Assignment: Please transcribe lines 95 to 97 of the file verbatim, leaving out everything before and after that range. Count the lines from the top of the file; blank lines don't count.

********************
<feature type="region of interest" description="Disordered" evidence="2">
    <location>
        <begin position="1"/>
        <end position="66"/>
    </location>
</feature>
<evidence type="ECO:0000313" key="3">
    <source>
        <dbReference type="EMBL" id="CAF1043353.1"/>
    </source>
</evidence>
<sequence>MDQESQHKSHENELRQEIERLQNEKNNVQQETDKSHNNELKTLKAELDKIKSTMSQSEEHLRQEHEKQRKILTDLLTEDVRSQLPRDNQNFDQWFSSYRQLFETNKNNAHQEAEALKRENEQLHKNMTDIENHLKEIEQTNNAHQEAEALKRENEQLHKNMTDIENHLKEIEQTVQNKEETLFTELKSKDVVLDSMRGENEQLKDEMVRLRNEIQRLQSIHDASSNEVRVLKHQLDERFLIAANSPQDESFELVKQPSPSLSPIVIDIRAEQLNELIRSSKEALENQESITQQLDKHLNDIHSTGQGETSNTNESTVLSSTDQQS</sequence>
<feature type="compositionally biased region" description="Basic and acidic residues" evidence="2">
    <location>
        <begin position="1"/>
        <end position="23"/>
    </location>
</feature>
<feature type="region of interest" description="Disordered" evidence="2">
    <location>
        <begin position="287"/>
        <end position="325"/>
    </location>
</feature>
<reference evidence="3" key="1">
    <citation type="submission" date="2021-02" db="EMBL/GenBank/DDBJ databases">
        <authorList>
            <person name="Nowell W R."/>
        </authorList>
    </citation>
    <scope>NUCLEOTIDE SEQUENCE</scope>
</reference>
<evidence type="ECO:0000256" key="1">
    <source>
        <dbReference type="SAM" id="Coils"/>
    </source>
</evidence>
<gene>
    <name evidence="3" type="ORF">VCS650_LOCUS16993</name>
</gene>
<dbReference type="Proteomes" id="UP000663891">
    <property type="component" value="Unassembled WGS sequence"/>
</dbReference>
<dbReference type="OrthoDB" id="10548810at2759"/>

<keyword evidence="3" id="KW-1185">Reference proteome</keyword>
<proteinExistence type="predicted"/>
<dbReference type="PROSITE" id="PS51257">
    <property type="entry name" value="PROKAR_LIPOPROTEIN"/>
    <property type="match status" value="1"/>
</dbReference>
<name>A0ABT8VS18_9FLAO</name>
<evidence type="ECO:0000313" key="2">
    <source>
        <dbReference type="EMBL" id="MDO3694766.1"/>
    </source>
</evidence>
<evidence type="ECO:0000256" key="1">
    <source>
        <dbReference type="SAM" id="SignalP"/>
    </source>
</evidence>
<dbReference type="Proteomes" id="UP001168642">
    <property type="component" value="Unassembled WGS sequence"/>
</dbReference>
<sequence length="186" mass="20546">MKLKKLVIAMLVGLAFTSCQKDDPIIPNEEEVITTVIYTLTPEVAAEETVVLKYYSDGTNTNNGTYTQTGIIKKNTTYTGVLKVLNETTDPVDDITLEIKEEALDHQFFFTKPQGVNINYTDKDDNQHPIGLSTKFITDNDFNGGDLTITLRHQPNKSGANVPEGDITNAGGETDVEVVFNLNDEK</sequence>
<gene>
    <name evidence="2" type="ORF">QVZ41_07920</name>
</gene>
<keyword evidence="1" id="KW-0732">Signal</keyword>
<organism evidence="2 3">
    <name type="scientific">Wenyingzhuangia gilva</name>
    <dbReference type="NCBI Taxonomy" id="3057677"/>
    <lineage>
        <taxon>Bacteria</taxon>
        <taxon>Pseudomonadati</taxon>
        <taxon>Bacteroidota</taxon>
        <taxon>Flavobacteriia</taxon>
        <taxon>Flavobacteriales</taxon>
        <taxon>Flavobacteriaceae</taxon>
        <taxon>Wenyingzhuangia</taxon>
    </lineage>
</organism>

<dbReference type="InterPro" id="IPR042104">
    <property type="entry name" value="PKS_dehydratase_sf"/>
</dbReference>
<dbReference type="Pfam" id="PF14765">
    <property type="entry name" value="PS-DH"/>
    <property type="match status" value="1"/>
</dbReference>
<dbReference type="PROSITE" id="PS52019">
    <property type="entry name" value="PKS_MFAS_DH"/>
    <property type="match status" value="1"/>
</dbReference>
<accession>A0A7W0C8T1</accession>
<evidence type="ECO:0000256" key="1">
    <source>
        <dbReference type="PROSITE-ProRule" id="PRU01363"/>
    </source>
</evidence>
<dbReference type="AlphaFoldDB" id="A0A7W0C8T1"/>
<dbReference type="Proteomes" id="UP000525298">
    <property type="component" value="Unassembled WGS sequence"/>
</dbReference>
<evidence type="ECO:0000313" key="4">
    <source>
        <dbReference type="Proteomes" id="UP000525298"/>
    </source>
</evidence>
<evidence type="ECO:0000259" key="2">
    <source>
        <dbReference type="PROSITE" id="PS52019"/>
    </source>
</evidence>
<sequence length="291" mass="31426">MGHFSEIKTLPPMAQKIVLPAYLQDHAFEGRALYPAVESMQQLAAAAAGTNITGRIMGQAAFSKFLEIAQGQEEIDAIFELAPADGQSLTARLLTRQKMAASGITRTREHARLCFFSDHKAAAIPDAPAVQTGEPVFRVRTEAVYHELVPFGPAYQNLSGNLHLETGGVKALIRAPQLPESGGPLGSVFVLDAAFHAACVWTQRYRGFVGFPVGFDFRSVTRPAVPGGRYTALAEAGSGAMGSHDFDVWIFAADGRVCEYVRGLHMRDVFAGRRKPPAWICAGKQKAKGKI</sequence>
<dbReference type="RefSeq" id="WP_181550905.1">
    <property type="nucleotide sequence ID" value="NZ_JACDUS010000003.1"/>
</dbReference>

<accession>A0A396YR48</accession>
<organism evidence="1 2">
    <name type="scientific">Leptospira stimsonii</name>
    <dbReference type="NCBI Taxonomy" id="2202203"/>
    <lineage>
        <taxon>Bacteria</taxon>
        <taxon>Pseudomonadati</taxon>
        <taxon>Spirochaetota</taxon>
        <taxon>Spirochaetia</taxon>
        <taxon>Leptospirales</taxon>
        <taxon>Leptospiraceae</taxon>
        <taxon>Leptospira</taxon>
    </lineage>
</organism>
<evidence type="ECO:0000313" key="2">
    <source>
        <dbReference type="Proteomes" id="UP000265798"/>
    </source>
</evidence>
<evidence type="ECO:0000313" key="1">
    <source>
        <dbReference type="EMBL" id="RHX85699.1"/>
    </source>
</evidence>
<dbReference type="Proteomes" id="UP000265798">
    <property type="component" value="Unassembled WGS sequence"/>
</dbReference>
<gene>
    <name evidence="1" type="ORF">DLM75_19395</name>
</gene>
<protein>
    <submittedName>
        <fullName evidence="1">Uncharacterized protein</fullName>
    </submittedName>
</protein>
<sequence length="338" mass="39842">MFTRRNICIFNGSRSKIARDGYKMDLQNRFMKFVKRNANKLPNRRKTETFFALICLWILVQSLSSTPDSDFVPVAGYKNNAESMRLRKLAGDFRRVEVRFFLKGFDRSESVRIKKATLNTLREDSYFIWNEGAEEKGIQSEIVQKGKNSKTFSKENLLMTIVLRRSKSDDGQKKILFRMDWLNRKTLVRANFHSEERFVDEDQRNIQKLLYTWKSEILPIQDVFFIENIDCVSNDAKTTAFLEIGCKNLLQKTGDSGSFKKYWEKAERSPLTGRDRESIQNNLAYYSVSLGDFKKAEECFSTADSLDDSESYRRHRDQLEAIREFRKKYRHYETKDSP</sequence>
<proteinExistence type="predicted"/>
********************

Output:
<evidence type="ECO:0000256" key="1">
    <source>
        <dbReference type="PROSITE-ProRule" id="PRU01363"/>